There’s been something of an ongoing discussion over the ever-excellent Metareality concerning the viability / attractiveness of a “new” Second Life – that is, a platform wherein Linden Lab starts over to present something new and overcomes the shortcomings of the SL grid as we know it today.
It’s an interesting – and entirely hypothetical – discussion point. Just how viable would a new Second Life be (if we assume the money was there to develop such a beast), both in terms of Linden Lab’s development of the platform and in people’s acceptance and use of it?
Well, some of the benefits that might come from such a product would be technical; doubtless things like the creaking mass of the asset server infrastructure could be addressed and made a lot more robust / scalable. Potentially the region / sim code could be completely overhauled to both improve stability and remove much of the “band aid” code that has, due to the nature of the platform, had to be applied to deal with various issues and bugs over the years rather than LL being able to dig deep and resolve them at source.
A new Second Life grid could also, I assume, be better geared towards handling the likes of mesh and other capabilities. Similarly, the Viewer could be revamped – and while this may draw boos and hisses – be kept closed, or perhaps licensed, to better control the growth of features and to ensure Viewer and server code remain better integrated.
There might also be the opportunity to directly address issues of accessibility through other means – tablets, web pages and mobile devices.
Social aspects might also be better integrated into the platform as well, for those who wish to use them. These are no to everyone’s cup-of tea, but that’s no reason to exclude such extensions / capabilities.
All of this could be massively to the good; but what about those of us already engaged in Second Life? Are we likely to leap onto the bandwagon of a “new” Second Life? Some undoubtedly would; but many of us probably wouldn’t for much the same reason as we don’t take a deep plunge into existing SL alternatives: we have an awful lot of what amounts to personal investment in our inventories, and if we can’t take it with us, the likelihood is, we aren’t going to go – not unless forced out of SL itself (which might easily see us giving LL the one-fingered salute and disappearing somewhere else entirely).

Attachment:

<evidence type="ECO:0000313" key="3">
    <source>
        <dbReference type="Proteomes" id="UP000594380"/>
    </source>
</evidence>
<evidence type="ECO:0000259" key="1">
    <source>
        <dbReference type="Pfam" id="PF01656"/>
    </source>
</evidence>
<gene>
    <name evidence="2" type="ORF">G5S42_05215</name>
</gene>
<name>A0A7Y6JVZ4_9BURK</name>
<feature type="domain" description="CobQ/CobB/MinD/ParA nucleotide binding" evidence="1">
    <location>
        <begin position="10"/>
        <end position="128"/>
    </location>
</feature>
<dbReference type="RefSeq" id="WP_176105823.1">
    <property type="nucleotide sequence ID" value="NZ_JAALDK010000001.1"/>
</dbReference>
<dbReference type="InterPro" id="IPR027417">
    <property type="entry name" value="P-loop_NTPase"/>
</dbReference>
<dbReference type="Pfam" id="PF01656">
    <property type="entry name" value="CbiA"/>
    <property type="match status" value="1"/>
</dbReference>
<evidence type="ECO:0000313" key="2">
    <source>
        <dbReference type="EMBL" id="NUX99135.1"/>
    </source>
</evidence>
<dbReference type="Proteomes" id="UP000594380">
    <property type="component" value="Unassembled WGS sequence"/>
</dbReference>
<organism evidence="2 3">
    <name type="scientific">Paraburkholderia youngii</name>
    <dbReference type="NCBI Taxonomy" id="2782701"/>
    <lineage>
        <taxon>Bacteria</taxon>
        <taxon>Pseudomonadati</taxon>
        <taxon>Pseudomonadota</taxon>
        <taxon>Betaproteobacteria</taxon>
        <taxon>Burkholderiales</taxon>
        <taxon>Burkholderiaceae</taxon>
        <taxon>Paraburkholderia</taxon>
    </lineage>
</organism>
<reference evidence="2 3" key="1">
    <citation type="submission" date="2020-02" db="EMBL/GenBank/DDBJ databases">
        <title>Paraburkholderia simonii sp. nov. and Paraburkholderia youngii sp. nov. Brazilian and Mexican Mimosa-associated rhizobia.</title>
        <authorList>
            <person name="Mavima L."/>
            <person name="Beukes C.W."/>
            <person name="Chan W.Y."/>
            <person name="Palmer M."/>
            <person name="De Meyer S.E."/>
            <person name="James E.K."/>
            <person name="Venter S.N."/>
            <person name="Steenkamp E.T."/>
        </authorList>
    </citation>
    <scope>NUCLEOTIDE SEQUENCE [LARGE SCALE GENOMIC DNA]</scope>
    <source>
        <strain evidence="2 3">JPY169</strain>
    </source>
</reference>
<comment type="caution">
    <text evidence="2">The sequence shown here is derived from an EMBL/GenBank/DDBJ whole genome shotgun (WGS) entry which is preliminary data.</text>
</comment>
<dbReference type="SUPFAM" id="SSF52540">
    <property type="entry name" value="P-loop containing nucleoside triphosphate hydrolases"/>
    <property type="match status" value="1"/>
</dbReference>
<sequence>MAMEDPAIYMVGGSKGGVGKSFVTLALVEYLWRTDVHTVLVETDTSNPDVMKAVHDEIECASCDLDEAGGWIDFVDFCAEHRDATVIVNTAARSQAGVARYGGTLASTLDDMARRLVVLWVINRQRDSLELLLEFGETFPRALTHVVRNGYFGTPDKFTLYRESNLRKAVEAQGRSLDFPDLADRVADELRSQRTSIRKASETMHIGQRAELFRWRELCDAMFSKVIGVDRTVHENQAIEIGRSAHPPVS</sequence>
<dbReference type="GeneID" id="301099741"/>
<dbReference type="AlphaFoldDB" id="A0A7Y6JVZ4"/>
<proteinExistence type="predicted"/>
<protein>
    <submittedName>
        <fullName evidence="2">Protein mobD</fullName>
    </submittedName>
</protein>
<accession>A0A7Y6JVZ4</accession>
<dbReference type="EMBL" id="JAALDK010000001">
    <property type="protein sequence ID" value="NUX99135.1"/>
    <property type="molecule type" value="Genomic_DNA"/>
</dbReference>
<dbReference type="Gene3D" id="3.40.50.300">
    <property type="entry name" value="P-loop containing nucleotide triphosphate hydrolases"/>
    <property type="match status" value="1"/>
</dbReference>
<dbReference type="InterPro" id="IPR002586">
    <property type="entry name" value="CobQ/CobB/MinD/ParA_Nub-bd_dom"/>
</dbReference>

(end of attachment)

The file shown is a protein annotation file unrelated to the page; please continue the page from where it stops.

Of course, losing the current user base (or a good proportion thereof) might be seen as part and parcel of the risks involved in developing an updated platform – after all, with 16K-a-day sign-ups for the current platform, there is opportunity for LL to address initial retention head-on and harness a good percentage of that 16K and so not actually miss those of us who stay behind.
On the other hand, offering a migratory path from “SL 1.0” to “SL 2.0” would obviously be one way of alleviating issues around existing users, allowing LL to retain them and their loyalty while also avoiding initial issues of growing a new user base.
However, offering such a path might itself create issues. One of the biggest potential benefits in an “SL 2.0” would be the ability to incorporate the infamous “avatar 2.0”, which has been the subject of speculation on-and-off since around mid-2007. This is something that is unlikely to happen within Second Life as it is because of a myriad of dependencies means a dramatic overhaul of the avatar could break things. As such, developing a new avatar form for “SL 2.0” could end up breaking compatibility with “SL 1.0” and render migration either problematic or (worse case) pointless.
Perhaps the biggest issue with any “SL 2.0” though, is not technical, but physical (so to speak). At the end of the day – and as Qarl comments in a recent Metareality podcast – a lot of issues relating to SL are actually centred on the relationship between users and Linden Lab itself. These take a variety of forms, some are justified (such as people feeling the company could be more forthcoming within consistent and more open communications and dialogue with the user base), others are completely unjustified (such as claims that LL are out to “kill” aspects of Second Life or that they act “maliciously” towards users).
Regardless of how justified or otherwise claims and arguments about LL are, the fact is that whatever the platform LL provides, the issues and arguments will likely continue. As such, there is a risk that any “new” SL could be taken to be “same s***, different shovel” by both sides of the relationship; users will continue to bemoan LL and LL will continue to feel they are in an uphill battle facing the same criticisms and complaints they face at the moment. This in turn could lead to both sides asking the question, “Why even bother?”
Over all of this, however, lies the biggest question of all: what, exactly, would LL achieve by taking such a route? It’s unlikely that “SL 2.0” would achieve any grater success than the current Second Life has achieved or has the potential to achieve, allowing for all the new capabilities being developed. Thus, any new variant of the platform is liable to end up occupying precisely the same niche as the current product, with more-or-less the same attractiveness to users and possibly the same grumbles and gripes – and this renders any idea of an SL 2.0 developed by LL pretty much moot. Far better that they focus efforts on improving and enhancing the current platform and in maintaining / increasing its relevancy.
Nevertheless, the idea is still an interesting discussion-point – well, for me, at least!